Calgary Transit unveils updated strategy, aiming for more frequent service

An updated strategy to guide how Calgary Transit delivers its service over the next 30 years has cleared its first hurdle at City Hall, as transit officials change gears with a goal of to make the service more frequent.

Transit officials were at City Hall on Wednesday to deliver the updated strategic plan to the city’s infrastructure and planning committee.

Developed in 2012, ‘RouteAhead’ is a 30-year strategic plan that outlines operating and capital investments and improvements to riders’ experience on Calgary Transit.

As part of the 10-year updates, transit officials are looking to shift the focus to a more frequency-based service to bolster the creation of what’s called a primary transit network.

“The biggest thing that we’re trying to do is build the primary transit network, which really gives Calgarians that fast, frequent transit that runs early in the morning and late and night with buses and trains coming more often,” Calgary Transit planner Jordan Zukowski told Global News.

The frequency goals laid out in the updated plan are a bus or a train every 10 minutes, 15 hours per day and seven days per week on the primary transit network. This includes CTrains, Max Line buses, and buses along major routes.

When it comes to local neighbourhood bus routes, the goal is every 30 minutes within the same time frame, with additional frequency when warranted.

However, transit officials note the change to a frequency-based network will require some route changes, and riders may have a longer walk to a bus stop, but most will have to travel less than five minutes to the stop.

That aspect of the updated strategy raised concerns with some city councillors who are anticipating some pushback from residents.

“There will be some pushback on some of those routes,” Ward 1 Coun. Sonya Sharp told reporters. “People are comfortable with these routes, and walking an extra ten minutes to a more frequent bus zone, as long as we can maintain that frequency, then we are doing what we set out to do.”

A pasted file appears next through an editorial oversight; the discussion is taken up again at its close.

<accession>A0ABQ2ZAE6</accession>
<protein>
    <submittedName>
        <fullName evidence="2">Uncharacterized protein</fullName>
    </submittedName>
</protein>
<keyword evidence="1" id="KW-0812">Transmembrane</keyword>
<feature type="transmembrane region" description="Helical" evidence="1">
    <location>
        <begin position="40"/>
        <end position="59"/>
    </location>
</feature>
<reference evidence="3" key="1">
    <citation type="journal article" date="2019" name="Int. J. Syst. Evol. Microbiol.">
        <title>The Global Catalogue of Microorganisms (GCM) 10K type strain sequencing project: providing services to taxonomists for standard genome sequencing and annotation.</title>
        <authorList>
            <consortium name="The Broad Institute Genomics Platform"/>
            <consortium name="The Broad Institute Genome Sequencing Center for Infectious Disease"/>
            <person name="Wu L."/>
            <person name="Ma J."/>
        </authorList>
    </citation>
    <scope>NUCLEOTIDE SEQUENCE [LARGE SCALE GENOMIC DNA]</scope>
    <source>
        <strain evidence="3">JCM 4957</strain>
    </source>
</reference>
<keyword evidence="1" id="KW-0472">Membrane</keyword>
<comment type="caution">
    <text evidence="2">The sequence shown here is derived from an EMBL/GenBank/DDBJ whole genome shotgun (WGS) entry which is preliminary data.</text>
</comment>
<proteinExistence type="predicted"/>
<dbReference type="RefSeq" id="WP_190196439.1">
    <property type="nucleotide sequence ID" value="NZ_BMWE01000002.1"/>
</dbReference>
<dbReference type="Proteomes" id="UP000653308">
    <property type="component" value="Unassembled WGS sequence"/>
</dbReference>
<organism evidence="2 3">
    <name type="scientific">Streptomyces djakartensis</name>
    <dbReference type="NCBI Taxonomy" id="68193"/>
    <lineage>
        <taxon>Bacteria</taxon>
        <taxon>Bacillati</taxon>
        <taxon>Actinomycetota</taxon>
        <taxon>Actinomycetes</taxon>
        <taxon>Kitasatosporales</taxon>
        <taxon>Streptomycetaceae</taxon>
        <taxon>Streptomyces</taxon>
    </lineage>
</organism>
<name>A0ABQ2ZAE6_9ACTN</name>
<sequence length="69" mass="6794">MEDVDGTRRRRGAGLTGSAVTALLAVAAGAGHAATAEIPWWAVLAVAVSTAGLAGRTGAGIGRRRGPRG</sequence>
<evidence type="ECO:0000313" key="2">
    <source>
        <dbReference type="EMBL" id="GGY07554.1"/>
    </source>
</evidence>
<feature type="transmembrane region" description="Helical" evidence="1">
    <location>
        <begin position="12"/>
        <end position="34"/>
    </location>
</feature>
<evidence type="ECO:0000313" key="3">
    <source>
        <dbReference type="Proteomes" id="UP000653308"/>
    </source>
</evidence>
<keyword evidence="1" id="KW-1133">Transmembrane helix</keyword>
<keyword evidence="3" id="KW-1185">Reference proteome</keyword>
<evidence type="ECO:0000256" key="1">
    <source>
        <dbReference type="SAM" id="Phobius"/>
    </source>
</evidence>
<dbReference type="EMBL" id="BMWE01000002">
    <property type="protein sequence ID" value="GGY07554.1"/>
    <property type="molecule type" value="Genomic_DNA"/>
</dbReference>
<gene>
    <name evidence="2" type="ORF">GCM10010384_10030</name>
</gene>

Transit officials told the committee that any route reviews, which would take place if the plan is implemented, would be data-driven.

“If there’s a bus stop that we see is very underutilized or not utilized at all, that’s maybe something that we would consider removing and that allows the bus to run a lot faster,” Zukowski said. “If we’re thinking of where are these bus stops that people are using a lot, where are they getting on a lot, those are key destinations that we want to keep people linked to.”

David Cooper, formerly a planner at Calgary Transit who now runs a consulting firm called Leading Mobility, said frequency based systems are used across the country and that it would with ridership on transit.

“Edmonton did this exercise in 2021 and their bus network has recovered 104 per cent of pre-pandemic ridership,” Cooper said. “We have a commuter-based service in pre-pandemic shape.”

Impacts from the pandemic continue to plague staffing at Calgary Transit, according to the Amalgamated Transit Union Local 583.

The union’s president Mike Mahar said a frequency-based service won’t be achievable until more operators and mechanics are hired on, with current staff stretched thin.

“Even if they’re working, eight or 10 hours, they’re in a uniform for over 14 hours,” Mahar told Global News. “When buses are running late, or they’re not showing up. It’s the transit operator that’s the first forward-facing employee, so they hear the brunt of it from the customers.”

Calgary Transit director Sharon Fleming said transit is working on hiring up to 800 employees this year to get back to pre-pandemic staffing levels, with a goal of hiring more if the updated RouteAhead plan is implemented.

The plan still needs to go to council for a final approval.

Pending that approval, Calgary Transit officials will bring forward an implementation plan with operating and capital costs and proposed route changes for a decision by council.

“It’ll be a journey,” Fleming said. “This is an investment over time and we need to catch up with our infrastructure, our buses, our hiring, to go along with that frequency increase.”

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